University of Cambridge, UK, looked at whether birth month had an effect on birth weight, onset of puberty, and adult height. They found that children who were born in the summer were slightly heavier at birth and taller as adults and went through puberty slightly later than those born in winter months. The researchers compared the growth and development of around 450,000 men and women from the UK Biobank study, a major national health resource that provides data on UK volunteers to shed light on the development of diseases. The results reveal that babies born in June, July and August were heavier at birth and taller as adults. For the first time, the study also revealed that girls born in the summer started puberty later, an indication of better health in adult life. The researchers believe that the differences between babies born in the summer and the winter months could be down to how much sunlight the mother gets during pregnancy, since that in part determines her vitamin D exposure. It is thought that vitamin D exposure is important and the effects of early life vitamin D impacts on puberty timing and health.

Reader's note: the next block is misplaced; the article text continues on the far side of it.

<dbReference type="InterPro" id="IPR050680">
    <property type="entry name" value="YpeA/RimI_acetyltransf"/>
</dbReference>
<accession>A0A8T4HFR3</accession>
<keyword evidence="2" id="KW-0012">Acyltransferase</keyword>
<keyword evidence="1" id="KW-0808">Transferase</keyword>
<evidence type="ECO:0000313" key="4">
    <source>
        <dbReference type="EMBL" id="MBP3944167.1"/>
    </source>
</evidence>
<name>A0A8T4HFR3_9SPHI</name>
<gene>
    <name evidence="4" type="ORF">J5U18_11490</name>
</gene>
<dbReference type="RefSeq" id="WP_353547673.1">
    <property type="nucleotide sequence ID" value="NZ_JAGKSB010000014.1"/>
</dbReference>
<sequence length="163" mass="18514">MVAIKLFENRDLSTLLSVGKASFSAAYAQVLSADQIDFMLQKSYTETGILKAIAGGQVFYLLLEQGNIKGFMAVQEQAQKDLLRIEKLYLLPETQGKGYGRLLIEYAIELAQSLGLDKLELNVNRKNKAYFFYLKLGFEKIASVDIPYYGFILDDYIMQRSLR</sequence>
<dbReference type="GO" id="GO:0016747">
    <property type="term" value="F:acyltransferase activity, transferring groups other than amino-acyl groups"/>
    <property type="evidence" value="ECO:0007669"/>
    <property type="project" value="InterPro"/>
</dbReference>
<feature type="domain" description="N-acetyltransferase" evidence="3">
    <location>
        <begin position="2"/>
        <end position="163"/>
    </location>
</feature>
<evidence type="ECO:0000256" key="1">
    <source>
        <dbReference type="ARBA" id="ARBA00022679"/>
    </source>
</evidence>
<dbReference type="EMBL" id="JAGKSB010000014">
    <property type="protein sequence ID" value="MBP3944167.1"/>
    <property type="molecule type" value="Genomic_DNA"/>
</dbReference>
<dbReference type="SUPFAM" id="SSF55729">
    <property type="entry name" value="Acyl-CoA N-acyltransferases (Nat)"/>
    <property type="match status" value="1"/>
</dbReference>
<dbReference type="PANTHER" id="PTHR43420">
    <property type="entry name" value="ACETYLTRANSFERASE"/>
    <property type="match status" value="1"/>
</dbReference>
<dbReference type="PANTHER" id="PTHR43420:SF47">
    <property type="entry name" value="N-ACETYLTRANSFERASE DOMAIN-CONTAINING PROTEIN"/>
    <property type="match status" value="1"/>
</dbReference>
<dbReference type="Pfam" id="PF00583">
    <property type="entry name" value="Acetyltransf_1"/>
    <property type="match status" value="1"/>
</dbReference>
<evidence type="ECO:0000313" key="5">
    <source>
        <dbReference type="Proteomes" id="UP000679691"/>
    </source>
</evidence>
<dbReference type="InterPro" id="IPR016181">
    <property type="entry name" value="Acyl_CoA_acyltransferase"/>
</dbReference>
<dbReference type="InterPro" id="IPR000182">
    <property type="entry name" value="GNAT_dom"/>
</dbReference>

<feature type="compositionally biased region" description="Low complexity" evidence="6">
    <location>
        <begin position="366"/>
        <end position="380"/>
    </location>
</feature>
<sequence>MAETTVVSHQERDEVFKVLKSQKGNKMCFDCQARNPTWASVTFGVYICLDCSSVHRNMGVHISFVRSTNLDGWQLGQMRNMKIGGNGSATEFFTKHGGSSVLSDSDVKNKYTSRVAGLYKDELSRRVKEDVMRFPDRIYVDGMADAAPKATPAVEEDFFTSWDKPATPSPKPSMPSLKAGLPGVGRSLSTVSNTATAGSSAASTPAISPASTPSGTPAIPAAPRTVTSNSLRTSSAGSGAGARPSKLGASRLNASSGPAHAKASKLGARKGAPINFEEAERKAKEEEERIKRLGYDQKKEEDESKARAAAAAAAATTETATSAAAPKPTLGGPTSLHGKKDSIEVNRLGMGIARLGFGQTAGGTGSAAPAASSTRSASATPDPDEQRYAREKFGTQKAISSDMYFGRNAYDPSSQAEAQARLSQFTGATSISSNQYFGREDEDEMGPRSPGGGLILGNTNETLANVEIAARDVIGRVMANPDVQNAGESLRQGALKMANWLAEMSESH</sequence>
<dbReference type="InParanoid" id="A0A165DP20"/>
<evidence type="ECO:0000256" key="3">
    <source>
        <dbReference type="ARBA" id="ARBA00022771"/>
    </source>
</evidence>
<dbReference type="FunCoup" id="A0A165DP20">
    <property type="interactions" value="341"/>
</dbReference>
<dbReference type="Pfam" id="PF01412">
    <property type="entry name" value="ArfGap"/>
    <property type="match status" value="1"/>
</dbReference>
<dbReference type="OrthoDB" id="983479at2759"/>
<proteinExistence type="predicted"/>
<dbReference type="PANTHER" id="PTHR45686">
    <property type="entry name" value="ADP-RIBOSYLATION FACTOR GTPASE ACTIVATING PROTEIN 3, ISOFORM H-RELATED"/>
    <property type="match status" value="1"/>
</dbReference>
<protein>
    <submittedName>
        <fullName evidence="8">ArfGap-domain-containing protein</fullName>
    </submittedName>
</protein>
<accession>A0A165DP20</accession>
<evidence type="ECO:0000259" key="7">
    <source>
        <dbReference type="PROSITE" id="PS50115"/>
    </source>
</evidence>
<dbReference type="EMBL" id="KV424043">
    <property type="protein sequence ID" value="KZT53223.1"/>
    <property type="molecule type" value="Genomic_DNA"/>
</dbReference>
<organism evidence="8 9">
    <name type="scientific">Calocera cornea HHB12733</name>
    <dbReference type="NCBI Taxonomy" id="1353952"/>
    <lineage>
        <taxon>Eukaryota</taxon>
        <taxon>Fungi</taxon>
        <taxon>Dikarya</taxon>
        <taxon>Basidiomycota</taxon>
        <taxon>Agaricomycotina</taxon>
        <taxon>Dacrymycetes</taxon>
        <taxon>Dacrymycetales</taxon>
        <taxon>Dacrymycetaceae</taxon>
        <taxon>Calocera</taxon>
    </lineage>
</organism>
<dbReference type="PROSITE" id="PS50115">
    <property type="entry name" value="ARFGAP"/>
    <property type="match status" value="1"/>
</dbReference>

Scientists in Finland have found that babies born in the autumn face a higher risk of allergies to common foods such as milk and eggs. This is thought to be linked to greater exposure to tree pollen during infancy. Similarly the Columbia University study indicated people born in May had the lowest disease risk, and those born in October the highest.